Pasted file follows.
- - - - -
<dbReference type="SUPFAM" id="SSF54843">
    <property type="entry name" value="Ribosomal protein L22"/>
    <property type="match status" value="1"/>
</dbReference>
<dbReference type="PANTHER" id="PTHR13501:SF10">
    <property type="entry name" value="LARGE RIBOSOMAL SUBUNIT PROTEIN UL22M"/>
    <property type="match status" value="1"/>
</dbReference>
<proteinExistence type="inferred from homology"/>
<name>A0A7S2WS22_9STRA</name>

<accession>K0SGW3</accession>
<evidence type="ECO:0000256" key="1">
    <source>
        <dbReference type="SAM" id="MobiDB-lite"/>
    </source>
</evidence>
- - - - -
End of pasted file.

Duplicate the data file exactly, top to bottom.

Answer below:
<dbReference type="SUPFAM" id="SSF54843">
    <property type="entry name" value="Ribosomal protein L22"/>
    <property type="match status" value="1"/>
</dbReference>
<dbReference type="PANTHER" id="PTHR13501:SF10">
    <property type="entry name" value="LARGE RIBOSOMAL SUBUNIT PROTEIN UL22M"/>
    <property type="match status" value="1"/>
</dbReference>
<proteinExistence type="inferred from homology"/>
<name>A0A7S2WS22_9STRA</name>

<accession>K0SGW3</accession>
<evidence type="ECO:0000256" key="1">
    <source>
        <dbReference type="SAM" id="MobiDB-lite"/>
    </source>
</evidence>